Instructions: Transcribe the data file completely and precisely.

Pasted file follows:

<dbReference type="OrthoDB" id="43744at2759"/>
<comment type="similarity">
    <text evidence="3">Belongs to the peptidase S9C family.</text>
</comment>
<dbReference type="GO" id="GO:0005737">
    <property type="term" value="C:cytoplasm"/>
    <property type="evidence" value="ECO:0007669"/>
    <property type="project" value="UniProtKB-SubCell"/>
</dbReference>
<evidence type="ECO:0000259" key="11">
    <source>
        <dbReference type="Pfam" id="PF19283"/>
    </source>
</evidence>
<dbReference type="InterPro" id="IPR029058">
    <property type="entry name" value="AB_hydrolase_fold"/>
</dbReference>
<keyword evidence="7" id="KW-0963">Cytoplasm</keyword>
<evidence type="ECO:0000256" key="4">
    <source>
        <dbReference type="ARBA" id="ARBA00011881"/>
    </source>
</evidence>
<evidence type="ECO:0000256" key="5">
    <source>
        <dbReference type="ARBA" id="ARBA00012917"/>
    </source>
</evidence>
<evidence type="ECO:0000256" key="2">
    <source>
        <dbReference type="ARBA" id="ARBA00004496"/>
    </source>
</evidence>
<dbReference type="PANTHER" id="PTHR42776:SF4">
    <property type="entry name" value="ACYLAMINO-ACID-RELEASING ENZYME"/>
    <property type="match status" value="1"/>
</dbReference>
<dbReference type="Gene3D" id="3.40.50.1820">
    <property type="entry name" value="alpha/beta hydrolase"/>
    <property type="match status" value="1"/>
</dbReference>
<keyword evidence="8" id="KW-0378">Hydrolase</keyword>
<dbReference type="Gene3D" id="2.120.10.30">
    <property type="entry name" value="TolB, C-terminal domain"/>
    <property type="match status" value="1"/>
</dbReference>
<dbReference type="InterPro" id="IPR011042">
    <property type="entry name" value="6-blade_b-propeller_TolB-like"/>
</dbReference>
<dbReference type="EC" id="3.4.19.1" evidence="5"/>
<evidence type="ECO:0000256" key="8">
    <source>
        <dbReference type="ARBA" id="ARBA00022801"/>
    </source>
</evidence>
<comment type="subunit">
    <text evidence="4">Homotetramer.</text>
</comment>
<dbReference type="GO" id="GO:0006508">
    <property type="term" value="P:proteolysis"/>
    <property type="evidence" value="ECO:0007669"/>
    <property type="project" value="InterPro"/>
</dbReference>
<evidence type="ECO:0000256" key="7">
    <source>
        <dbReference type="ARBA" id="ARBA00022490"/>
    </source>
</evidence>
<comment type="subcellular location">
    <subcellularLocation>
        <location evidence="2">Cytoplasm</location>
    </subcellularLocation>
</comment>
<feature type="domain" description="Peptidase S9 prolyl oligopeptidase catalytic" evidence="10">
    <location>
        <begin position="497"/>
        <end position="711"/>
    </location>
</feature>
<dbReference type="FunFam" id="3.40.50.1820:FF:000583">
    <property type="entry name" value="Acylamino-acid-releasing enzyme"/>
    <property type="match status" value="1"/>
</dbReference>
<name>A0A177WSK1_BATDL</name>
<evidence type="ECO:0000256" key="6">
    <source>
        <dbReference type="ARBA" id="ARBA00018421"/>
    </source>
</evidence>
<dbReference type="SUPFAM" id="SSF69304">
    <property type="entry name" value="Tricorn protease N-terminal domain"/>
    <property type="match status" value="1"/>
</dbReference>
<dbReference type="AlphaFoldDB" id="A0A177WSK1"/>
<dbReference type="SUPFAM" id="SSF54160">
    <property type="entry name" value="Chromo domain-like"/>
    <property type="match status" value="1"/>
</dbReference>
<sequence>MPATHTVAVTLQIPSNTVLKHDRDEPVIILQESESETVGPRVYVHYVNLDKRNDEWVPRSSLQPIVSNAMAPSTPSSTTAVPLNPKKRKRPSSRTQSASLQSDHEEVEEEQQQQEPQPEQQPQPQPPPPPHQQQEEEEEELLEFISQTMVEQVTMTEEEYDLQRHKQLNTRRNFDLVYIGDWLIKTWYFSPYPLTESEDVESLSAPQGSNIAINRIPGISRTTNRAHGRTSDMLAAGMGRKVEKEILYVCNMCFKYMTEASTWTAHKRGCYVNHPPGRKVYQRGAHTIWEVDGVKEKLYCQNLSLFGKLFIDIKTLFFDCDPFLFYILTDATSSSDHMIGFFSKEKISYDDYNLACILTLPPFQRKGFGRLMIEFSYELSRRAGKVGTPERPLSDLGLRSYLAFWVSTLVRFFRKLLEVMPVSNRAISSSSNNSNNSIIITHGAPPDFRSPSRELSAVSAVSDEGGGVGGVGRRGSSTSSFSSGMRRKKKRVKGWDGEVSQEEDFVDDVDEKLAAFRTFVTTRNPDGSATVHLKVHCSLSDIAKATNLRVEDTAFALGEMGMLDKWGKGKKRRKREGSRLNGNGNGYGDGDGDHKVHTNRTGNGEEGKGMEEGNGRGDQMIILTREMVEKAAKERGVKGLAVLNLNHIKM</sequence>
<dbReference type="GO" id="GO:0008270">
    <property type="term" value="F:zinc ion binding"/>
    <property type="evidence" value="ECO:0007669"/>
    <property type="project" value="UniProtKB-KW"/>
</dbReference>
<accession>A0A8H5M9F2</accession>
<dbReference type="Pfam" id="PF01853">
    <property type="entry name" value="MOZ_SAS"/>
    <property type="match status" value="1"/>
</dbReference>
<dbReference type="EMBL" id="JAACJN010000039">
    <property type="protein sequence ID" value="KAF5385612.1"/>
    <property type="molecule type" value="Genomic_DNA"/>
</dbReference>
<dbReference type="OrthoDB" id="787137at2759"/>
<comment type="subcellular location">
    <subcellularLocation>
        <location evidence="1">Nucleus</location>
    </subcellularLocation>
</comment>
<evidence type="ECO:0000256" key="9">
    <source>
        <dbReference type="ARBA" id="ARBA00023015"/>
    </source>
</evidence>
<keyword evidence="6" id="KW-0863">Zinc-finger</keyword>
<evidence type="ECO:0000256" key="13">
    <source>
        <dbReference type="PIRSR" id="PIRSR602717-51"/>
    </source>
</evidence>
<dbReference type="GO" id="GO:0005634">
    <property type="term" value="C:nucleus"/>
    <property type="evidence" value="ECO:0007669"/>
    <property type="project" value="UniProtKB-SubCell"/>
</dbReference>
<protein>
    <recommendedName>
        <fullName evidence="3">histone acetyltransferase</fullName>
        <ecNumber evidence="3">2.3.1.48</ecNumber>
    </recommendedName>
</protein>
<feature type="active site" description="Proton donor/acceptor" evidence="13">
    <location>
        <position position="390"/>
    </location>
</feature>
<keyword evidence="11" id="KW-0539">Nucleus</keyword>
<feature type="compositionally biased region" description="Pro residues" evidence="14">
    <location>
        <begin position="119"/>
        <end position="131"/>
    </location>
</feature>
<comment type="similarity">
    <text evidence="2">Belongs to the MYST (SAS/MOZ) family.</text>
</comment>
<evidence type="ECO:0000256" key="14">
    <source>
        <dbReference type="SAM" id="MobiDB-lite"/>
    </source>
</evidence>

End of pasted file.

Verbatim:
<dbReference type="OrthoDB" id="43744at2759"/>
<comment type="similarity">
    <text evidence="3">Belongs to the peptidase S9C family.</text>
</comment>
<dbReference type="GO" id="GO:0005737">
    <property type="term" value="C:cytoplasm"/>
    <property type="evidence" value="ECO:0007669"/>
    <property type="project" value="UniProtKB-SubCell"/>
</dbReference>
<evidence type="ECO:0000259" key="11">
    <source>
        <dbReference type="Pfam" id="PF19283"/>
    </source>
</evidence>
<dbReference type="InterPro" id="IPR029058">
    <property type="entry name" value="AB_hydrolase_fold"/>
</dbReference>
<keyword evidence="7" id="KW-0963">Cytoplasm</keyword>
<evidence type="ECO:0000256" key="4">
    <source>
        <dbReference type="ARBA" id="ARBA00011881"/>
    </source>
</evidence>
<evidence type="ECO:0000256" key="5">
    <source>
        <dbReference type="ARBA" id="ARBA00012917"/>
    </source>
</evidence>
<evidence type="ECO:0000256" key="2">
    <source>
        <dbReference type="ARBA" id="ARBA00004496"/>
    </source>
</evidence>
<dbReference type="PANTHER" id="PTHR42776:SF4">
    <property type="entry name" value="ACYLAMINO-ACID-RELEASING ENZYME"/>
    <property type="match status" value="1"/>
</dbReference>
<dbReference type="Gene3D" id="3.40.50.1820">
    <property type="entry name" value="alpha/beta hydrolase"/>
    <property type="match status" value="1"/>
</dbReference>
<keyword evidence="8" id="KW-0378">Hydrolase</keyword>
<dbReference type="Gene3D" id="2.120.10.30">
    <property type="entry name" value="TolB, C-terminal domain"/>
    <property type="match status" value="1"/>
</dbReference>
<dbReference type="InterPro" id="IPR011042">
    <property type="entry name" value="6-blade_b-propeller_TolB-like"/>
</dbReference>
<dbReference type="EC" id="3.4.19.1" evidence="5"/>
<evidence type="ECO:0000256" key="8">
    <source>
        <dbReference type="ARBA" id="ARBA00022801"/>
    </source>
</evidence>
<comment type="subunit">
    <text evidence="4">Homotetramer.</text>
</comment>
<dbReference type="GO" id="GO:0006508">
    <property type="term" value="P:proteolysis"/>
    <property type="evidence" value="ECO:0007669"/>
    <property type="project" value="InterPro"/>
</dbReference>
<evidence type="ECO:0000256" key="7">
    <source>
        <dbReference type="ARBA" id="ARBA00022490"/>
    </source>
</evidence>
<comment type="subcellular location">
    <subcellularLocation>
        <location evidence="2">Cytoplasm</location>
    </subcellularLocation>
</comment>
<feature type="domain" description="Peptidase S9 prolyl oligopeptidase catalytic" evidence="10">
    <location>
        <begin position="497"/>
        <end position="711"/>
    </location>
</feature>
<dbReference type="FunFam" id="3.40.50.1820:FF:000583">
    <property type="entry name" value="Acylamino-acid-releasing enzyme"/>
    <property type="match status" value="1"/>
</dbReference>
<name>A0A177WSK1_BATDL</name>
<evidence type="ECO:0000256" key="6">
    <source>
        <dbReference type="ARBA" id="ARBA00018421"/>
    </source>
</evidence>
<dbReference type="SUPFAM" id="SSF69304">
    <property type="entry name" value="Tricorn protease N-terminal domain"/>
    <property type="match status" value="1"/>
</dbReference>
<dbReference type="AlphaFoldDB" id="A0A177WSK1"/>
<dbReference type="SUPFAM" id="SSF54160">
    <property type="entry name" value="Chromo domain-like"/>
    <property type="match status" value="1"/>
</dbReference>
<sequence>MPATHTVAVTLQIPSNTVLKHDRDEPVIILQESESETVGPRVYVHYVNLDKRNDEWVPRSSLQPIVSNAMAPSTPSSTTAVPLNPKKRKRPSSRTQSASLQSDHEEVEEEQQQQEPQPEQQPQPQPPPPPHQQQEEEEEELLEFISQTMVEQVTMTEEEYDLQRHKQLNTRRNFDLVYIGDWLIKTWYFSPYPLTESEDVESLSAPQGSNIAINRIPGISRTTNRAHGRTSDMLAAGMGRKVEKEILYVCNMCFKYMTEASTWTAHKRGCYVNHPPGRKVYQRGAHTIWEVDGVKEKLYCQNLSLFGKLFIDIKTLFFDCDPFLFYILTDATSSSDHMIGFFSKEKISYDDYNLACILTLPPFQRKGFGRLMIEFSYELSRRAGKVGTPERPLSDLGLRSYLAFWVSTLVRFFRKLLEVMPVSNRAISSSSNNSNNSIIITHGAPPDFRSPSRELSAVSAVSDEGGGVGGVGRRGSSTSSFSSGMRRKKKRVKGWDGEVSQEEDFVDDVDEKLAAFRTFVTTRNPDGSATVHLKVHCSLSDIAKATNLRVEDTAFALGEMGMLDKWGKGKKRRKREGSRLNGNGNGYGDGDGDHKVHTNRTGNGEEGKGMEEGNGRGDQMIILTREMVEKAAKERGVKGLAVLNLNHIKM</sequence>
<dbReference type="GO" id="GO:0008270">
    <property type="term" value="F:zinc ion binding"/>
    <property type="evidence" value="ECO:0007669"/>
    <property type="project" value="UniProtKB-KW"/>
</dbReference>
<accession>A0A8H5M9F2</accession>
<dbReference type="Pfam" id="PF01853">
    <property type="entry name" value="MOZ_SAS"/>
    <property type="match status" value="1"/>
</dbReference>
<dbReference type="EMBL" id="JAACJN010000039">
    <property type="protein sequence ID" value="KAF5385612.1"/>
    <property type="molecule type" value="Genomic_DNA"/>
</dbReference>
<dbReference type="OrthoDB" id="787137at2759"/>
<comment type="subcellular location">
    <subcellularLocation>
        <location evidence="1">Nucleus</location>
    </subcellularLocation>
</comment>
<evidence type="ECO:0000256" key="9">
    <source>
        <dbReference type="ARBA" id="ARBA00023015"/>
    </source>
</evidence>
<keyword evidence="6" id="KW-0863">Zinc-finger</keyword>
<evidence type="ECO:0000256" key="13">
    <source>
        <dbReference type="PIRSR" id="PIRSR602717-51"/>
    </source>
</evidence>
<dbReference type="GO" id="GO:0005634">
    <property type="term" value="C:nucleus"/>
    <property type="evidence" value="ECO:0007669"/>
    <property type="project" value="UniProtKB-SubCell"/>
</dbReference>
<protein>
    <recommendedName>
        <fullName evidence="3">histone acetyltransferase</fullName>
        <ecNumber evidence="3">2.3.1.48</ecNumber>
    </recommendedName>
</protein>
<feature type="active site" description="Proton donor/acceptor" evidence="13">
    <location>
        <position position="390"/>
    </location>
</feature>
<keyword evidence="11" id="KW-0539">Nucleus</keyword>
<feature type="compositionally biased region" description="Pro residues" evidence="14">
    <location>
        <begin position="119"/>
        <end position="131"/>
    </location>
</feature>
<comment type="similarity">
    <text evidence="2">Belongs to the MYST (SAS/MOZ) family.</text>
</comment>
<evidence type="ECO:0000256" key="14">
    <source>
        <dbReference type="SAM" id="MobiDB-lite"/>
    </source>
</evidence>